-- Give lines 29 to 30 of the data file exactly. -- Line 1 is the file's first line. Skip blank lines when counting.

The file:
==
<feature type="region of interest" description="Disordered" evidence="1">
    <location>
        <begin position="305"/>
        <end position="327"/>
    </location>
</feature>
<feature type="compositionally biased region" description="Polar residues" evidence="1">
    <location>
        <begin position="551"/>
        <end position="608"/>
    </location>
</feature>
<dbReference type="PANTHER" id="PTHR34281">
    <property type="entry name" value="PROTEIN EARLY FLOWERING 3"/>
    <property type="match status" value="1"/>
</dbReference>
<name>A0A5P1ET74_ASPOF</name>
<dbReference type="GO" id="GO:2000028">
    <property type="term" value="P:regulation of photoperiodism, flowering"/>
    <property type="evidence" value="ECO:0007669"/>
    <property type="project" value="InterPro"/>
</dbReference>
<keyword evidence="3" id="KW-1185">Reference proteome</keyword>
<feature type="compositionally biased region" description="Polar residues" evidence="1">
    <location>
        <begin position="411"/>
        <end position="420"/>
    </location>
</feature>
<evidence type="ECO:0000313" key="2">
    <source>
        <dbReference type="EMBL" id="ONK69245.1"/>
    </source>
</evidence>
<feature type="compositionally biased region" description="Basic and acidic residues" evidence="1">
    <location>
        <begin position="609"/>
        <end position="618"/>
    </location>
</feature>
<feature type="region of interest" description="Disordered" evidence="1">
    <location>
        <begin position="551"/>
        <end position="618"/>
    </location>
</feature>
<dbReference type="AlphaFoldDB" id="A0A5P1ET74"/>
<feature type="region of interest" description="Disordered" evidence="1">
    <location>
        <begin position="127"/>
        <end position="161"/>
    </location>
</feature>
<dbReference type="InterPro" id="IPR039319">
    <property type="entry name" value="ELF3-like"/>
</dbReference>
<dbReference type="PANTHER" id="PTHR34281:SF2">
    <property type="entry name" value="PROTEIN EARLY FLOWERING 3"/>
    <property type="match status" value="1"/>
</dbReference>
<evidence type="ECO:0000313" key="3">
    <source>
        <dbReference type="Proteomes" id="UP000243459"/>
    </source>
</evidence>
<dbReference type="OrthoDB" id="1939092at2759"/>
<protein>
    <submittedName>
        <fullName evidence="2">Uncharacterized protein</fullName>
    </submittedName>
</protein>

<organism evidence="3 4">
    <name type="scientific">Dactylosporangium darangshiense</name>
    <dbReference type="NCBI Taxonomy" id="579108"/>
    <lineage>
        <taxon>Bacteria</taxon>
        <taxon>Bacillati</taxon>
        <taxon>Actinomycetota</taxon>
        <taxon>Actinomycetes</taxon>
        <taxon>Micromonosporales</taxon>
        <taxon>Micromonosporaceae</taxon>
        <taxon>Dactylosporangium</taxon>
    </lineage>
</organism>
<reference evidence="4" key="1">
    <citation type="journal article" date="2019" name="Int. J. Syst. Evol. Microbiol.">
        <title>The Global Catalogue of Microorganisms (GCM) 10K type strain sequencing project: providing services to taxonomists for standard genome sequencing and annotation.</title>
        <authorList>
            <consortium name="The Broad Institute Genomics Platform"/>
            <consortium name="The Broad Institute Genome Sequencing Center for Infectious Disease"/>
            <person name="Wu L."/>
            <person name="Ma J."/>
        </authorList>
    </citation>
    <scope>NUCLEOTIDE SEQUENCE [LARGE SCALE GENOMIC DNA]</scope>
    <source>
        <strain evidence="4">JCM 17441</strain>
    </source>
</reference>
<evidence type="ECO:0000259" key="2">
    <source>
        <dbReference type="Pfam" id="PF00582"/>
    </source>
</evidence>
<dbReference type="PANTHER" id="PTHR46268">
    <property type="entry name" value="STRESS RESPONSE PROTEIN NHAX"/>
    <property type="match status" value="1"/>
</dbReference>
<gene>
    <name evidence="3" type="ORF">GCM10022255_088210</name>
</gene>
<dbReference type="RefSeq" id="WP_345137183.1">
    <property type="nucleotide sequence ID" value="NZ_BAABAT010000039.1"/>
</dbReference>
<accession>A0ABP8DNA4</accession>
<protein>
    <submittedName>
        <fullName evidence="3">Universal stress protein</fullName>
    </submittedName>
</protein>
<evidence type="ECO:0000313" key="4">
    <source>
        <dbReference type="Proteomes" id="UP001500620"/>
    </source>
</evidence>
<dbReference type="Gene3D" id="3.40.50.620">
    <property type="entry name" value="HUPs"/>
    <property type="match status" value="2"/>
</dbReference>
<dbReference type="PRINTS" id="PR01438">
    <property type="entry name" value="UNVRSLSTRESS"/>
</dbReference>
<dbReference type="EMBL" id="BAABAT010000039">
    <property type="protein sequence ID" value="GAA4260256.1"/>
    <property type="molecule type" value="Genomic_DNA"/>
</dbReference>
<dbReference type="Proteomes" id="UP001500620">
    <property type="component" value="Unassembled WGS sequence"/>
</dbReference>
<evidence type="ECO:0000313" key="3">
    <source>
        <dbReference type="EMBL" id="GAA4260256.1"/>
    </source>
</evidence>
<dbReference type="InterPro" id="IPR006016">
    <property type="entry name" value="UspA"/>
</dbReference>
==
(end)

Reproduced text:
</feature>
<evidence type="ECO:0000313" key="2">